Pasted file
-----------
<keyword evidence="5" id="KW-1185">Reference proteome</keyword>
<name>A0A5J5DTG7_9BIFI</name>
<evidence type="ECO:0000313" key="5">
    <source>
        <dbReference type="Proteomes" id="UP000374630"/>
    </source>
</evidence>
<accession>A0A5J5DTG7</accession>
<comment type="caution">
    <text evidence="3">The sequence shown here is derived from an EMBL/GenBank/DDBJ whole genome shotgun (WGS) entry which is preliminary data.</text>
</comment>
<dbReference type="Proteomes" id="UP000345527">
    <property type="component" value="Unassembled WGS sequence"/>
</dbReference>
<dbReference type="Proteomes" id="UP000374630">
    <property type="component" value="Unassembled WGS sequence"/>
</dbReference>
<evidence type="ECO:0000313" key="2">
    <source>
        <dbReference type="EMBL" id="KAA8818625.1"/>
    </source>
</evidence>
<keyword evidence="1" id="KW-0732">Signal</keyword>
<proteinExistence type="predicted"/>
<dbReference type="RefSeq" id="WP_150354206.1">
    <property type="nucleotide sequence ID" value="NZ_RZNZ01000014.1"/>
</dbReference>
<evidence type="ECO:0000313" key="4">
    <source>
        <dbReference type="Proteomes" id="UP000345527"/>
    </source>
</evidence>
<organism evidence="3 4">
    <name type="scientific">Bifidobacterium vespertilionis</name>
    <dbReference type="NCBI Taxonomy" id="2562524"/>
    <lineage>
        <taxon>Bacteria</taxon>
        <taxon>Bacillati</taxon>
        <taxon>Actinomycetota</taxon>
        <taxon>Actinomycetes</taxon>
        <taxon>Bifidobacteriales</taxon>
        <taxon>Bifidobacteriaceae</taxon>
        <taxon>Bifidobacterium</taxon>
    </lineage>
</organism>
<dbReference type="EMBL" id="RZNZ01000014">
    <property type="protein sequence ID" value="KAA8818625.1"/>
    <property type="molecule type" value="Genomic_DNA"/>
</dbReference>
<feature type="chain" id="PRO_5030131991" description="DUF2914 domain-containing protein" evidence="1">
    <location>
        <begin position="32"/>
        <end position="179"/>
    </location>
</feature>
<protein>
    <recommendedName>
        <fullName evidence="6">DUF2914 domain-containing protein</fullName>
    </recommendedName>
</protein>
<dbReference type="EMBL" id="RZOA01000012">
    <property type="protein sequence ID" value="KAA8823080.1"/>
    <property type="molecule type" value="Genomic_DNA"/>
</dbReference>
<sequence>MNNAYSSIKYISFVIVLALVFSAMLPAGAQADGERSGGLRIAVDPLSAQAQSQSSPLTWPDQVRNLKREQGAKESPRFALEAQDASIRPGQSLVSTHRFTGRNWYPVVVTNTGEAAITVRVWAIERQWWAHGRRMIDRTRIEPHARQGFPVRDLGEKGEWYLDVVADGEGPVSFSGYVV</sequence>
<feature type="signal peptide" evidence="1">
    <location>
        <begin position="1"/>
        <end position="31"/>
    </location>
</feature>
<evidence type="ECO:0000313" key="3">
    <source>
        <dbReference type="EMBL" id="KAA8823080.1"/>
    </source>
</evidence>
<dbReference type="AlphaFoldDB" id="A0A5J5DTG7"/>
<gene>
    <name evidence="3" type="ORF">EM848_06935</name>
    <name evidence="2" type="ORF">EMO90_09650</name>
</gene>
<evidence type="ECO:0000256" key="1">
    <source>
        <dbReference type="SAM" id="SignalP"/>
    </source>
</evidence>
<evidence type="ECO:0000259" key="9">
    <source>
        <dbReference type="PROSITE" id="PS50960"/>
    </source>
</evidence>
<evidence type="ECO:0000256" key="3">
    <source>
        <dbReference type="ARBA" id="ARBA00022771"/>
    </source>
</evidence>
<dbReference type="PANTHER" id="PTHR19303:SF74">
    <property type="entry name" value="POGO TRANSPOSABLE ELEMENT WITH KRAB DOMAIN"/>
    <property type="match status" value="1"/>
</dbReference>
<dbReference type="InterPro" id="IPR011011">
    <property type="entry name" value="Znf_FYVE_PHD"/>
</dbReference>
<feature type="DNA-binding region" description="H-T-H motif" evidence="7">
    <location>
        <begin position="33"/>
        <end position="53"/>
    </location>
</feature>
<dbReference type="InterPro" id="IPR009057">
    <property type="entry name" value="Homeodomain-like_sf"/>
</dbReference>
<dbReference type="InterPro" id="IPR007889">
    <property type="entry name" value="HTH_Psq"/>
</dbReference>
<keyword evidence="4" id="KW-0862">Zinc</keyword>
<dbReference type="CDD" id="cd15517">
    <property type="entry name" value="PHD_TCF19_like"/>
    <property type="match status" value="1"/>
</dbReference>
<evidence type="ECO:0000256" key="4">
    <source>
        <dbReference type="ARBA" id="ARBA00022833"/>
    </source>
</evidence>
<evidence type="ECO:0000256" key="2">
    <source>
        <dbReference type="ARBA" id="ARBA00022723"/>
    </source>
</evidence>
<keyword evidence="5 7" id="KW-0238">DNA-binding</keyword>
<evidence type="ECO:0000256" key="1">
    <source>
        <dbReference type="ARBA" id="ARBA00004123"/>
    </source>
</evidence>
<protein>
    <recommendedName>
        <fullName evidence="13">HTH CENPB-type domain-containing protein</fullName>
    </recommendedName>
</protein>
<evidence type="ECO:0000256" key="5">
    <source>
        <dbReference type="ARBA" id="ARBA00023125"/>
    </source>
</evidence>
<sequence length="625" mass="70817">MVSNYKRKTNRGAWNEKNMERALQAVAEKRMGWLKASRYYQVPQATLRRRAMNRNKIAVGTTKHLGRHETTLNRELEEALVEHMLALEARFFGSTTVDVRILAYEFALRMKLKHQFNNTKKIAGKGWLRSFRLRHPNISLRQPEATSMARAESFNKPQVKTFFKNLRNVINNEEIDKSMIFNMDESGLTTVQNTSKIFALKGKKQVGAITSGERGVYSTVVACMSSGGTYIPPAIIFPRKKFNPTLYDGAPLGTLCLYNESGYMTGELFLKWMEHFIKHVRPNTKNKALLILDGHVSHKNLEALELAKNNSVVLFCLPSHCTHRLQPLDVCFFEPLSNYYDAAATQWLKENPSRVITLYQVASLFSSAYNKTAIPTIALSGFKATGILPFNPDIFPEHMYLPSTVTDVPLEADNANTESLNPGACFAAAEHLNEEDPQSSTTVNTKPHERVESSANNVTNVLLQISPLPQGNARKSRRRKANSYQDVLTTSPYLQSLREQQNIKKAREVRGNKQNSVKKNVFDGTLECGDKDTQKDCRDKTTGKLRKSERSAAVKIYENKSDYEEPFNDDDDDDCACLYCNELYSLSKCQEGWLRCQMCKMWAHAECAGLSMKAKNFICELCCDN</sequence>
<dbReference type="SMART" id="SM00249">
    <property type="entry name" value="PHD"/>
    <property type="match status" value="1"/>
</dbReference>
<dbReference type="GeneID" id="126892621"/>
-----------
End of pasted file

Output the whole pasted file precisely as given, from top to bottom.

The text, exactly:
<keyword evidence="5" id="KW-1185">Reference proteome</keyword>
<name>A0A5J5DTG7_9BIFI</name>
<evidence type="ECO:0000313" key="5">
    <source>
        <dbReference type="Proteomes" id="UP000374630"/>
    </source>
</evidence>
<accession>A0A5J5DTG7</accession>
<comment type="caution">
    <text evidence="3">The sequence shown here is derived from an EMBL/GenBank/DDBJ whole genome shotgun (WGS) entry which is preliminary data.</text>
</comment>
<dbReference type="Proteomes" id="UP000345527">
    <property type="component" value="Unassembled WGS sequence"/>
</dbReference>
<dbReference type="Proteomes" id="UP000374630">
    <property type="component" value="Unassembled WGS sequence"/>
</dbReference>
<evidence type="ECO:0000313" key="2">
    <source>
        <dbReference type="EMBL" id="KAA8818625.1"/>
    </source>
</evidence>
<keyword evidence="1" id="KW-0732">Signal</keyword>
<proteinExistence type="predicted"/>
<dbReference type="RefSeq" id="WP_150354206.1">
    <property type="nucleotide sequence ID" value="NZ_RZNZ01000014.1"/>
</dbReference>
<evidence type="ECO:0000313" key="4">
    <source>
        <dbReference type="Proteomes" id="UP000345527"/>
    </source>
</evidence>
<organism evidence="3 4">
    <name type="scientific">Bifidobacterium vespertilionis</name>
    <dbReference type="NCBI Taxonomy" id="2562524"/>
    <lineage>
        <taxon>Bacteria</taxon>
        <taxon>Bacillati</taxon>
        <taxon>Actinomycetota</taxon>
        <taxon>Actinomycetes</taxon>
        <taxon>Bifidobacteriales</taxon>
        <taxon>Bifidobacteriaceae</taxon>
        <taxon>Bifidobacterium</taxon>
    </lineage>
</organism>
<dbReference type="EMBL" id="RZNZ01000014">
    <property type="protein sequence ID" value="KAA8818625.1"/>
    <property type="molecule type" value="Genomic_DNA"/>
</dbReference>
<feature type="chain" id="PRO_5030131991" description="DUF2914 domain-containing protein" evidence="1">
    <location>
        <begin position="32"/>
        <end position="179"/>
    </location>
</feature>
<protein>
    <recommendedName>
        <fullName evidence="6">DUF2914 domain-containing protein</fullName>
    </recommendedName>
</protein>
<dbReference type="EMBL" id="RZOA01000012">
    <property type="protein sequence ID" value="KAA8823080.1"/>
    <property type="molecule type" value="Genomic_DNA"/>
</dbReference>
<sequence>MNNAYSSIKYISFVIVLALVFSAMLPAGAQADGERSGGLRIAVDPLSAQAQSQSSPLTWPDQVRNLKREQGAKESPRFALEAQDASIRPGQSLVSTHRFTGRNWYPVVVTNTGEAAITVRVWAIERQWWAHGRRMIDRTRIEPHARQGFPVRDLGEKGEWYLDVVADGEGPVSFSGYVV</sequence>
<feature type="signal peptide" evidence="1">
    <location>
        <begin position="1"/>
        <end position="31"/>
    </location>
</feature>
<evidence type="ECO:0000313" key="3">
    <source>
        <dbReference type="EMBL" id="KAA8823080.1"/>
    </source>
</evidence>
<dbReference type="AlphaFoldDB" id="A0A5J5DTG7"/>
<gene>
    <name evidence="3" type="ORF">EM848_06935</name>
    <name evidence="2" type="ORF">EMO90_09650</name>
</gene>
<evidence type="ECO:0000256" key="1">
    <source>
        <dbReference type="SAM" id="SignalP"/>
    </source>
</evidence>
<evidence type="ECO:0000259" key="9">
    <source>
        <dbReference type="PROSITE" id="PS50960"/>
    </source>
</evidence>
<evidence type="ECO:0000256" key="3">
    <source>
        <dbReference type="ARBA" id="ARBA00022771"/>
    </source>
</evidence>
<dbReference type="PANTHER" id="PTHR19303:SF74">
    <property type="entry name" value="POGO TRANSPOSABLE ELEMENT WITH KRAB DOMAIN"/>
    <property type="match status" value="1"/>
</dbReference>
<dbReference type="InterPro" id="IPR011011">
    <property type="entry name" value="Znf_FYVE_PHD"/>
</dbReference>
<feature type="DNA-binding region" description="H-T-H motif" evidence="7">
    <location>
        <begin position="33"/>
        <end position="53"/>
    </location>
</feature>
<dbReference type="InterPro" id="IPR009057">
    <property type="entry name" value="Homeodomain-like_sf"/>
</dbReference>
<dbReference type="InterPro" id="IPR007889">
    <property type="entry name" value="HTH_Psq"/>
</dbReference>
<keyword evidence="4" id="KW-0862">Zinc</keyword>
<dbReference type="CDD" id="cd15517">
    <property type="entry name" value="PHD_TCF19_like"/>
    <property type="match status" value="1"/>
</dbReference>
<evidence type="ECO:0000256" key="4">
    <source>
        <dbReference type="ARBA" id="ARBA00022833"/>
    </source>
</evidence>
<evidence type="ECO:0000256" key="2">
    <source>
        <dbReference type="ARBA" id="ARBA00022723"/>
    </source>
</evidence>
<keyword evidence="5 7" id="KW-0238">DNA-binding</keyword>
<evidence type="ECO:0000256" key="1">
    <source>
        <dbReference type="ARBA" id="ARBA00004123"/>
    </source>
</evidence>
<protein>
    <recommendedName>
        <fullName evidence="13">HTH CENPB-type domain-containing protein</fullName>
    </recommendedName>
</protein>
<evidence type="ECO:0000256" key="5">
    <source>
        <dbReference type="ARBA" id="ARBA00023125"/>
    </source>
</evidence>
<sequence length="625" mass="70817">MVSNYKRKTNRGAWNEKNMERALQAVAEKRMGWLKASRYYQVPQATLRRRAMNRNKIAVGTTKHLGRHETTLNRELEEALVEHMLALEARFFGSTTVDVRILAYEFALRMKLKHQFNNTKKIAGKGWLRSFRLRHPNISLRQPEATSMARAESFNKPQVKTFFKNLRNVINNEEIDKSMIFNMDESGLTTVQNTSKIFALKGKKQVGAITSGERGVYSTVVACMSSGGTYIPPAIIFPRKKFNPTLYDGAPLGTLCLYNESGYMTGELFLKWMEHFIKHVRPNTKNKALLILDGHVSHKNLEALELAKNNSVVLFCLPSHCTHRLQPLDVCFFEPLSNYYDAAATQWLKENPSRVITLYQVASLFSSAYNKTAIPTIALSGFKATGILPFNPDIFPEHMYLPSTVTDVPLEADNANTESLNPGACFAAAEHLNEEDPQSSTTVNTKPHERVESSANNVTNVLLQISPLPQGNARKSRRRKANSYQDVLTTSPYLQSLREQQNIKKAREVRGNKQNSVKKNVFDGTLECGDKDTQKDCRDKTTGKLRKSERSAAVKIYENKSDYEEPFNDDDDDDCACLYCNELYSLSKCQEGWLRCQMCKMWAHAECAGLSMKAKNFICELCCDN</sequence>
<dbReference type="SMART" id="SM00249">
    <property type="entry name" value="PHD"/>
    <property type="match status" value="1"/>
</dbReference>
<dbReference type="GeneID" id="126892621"/>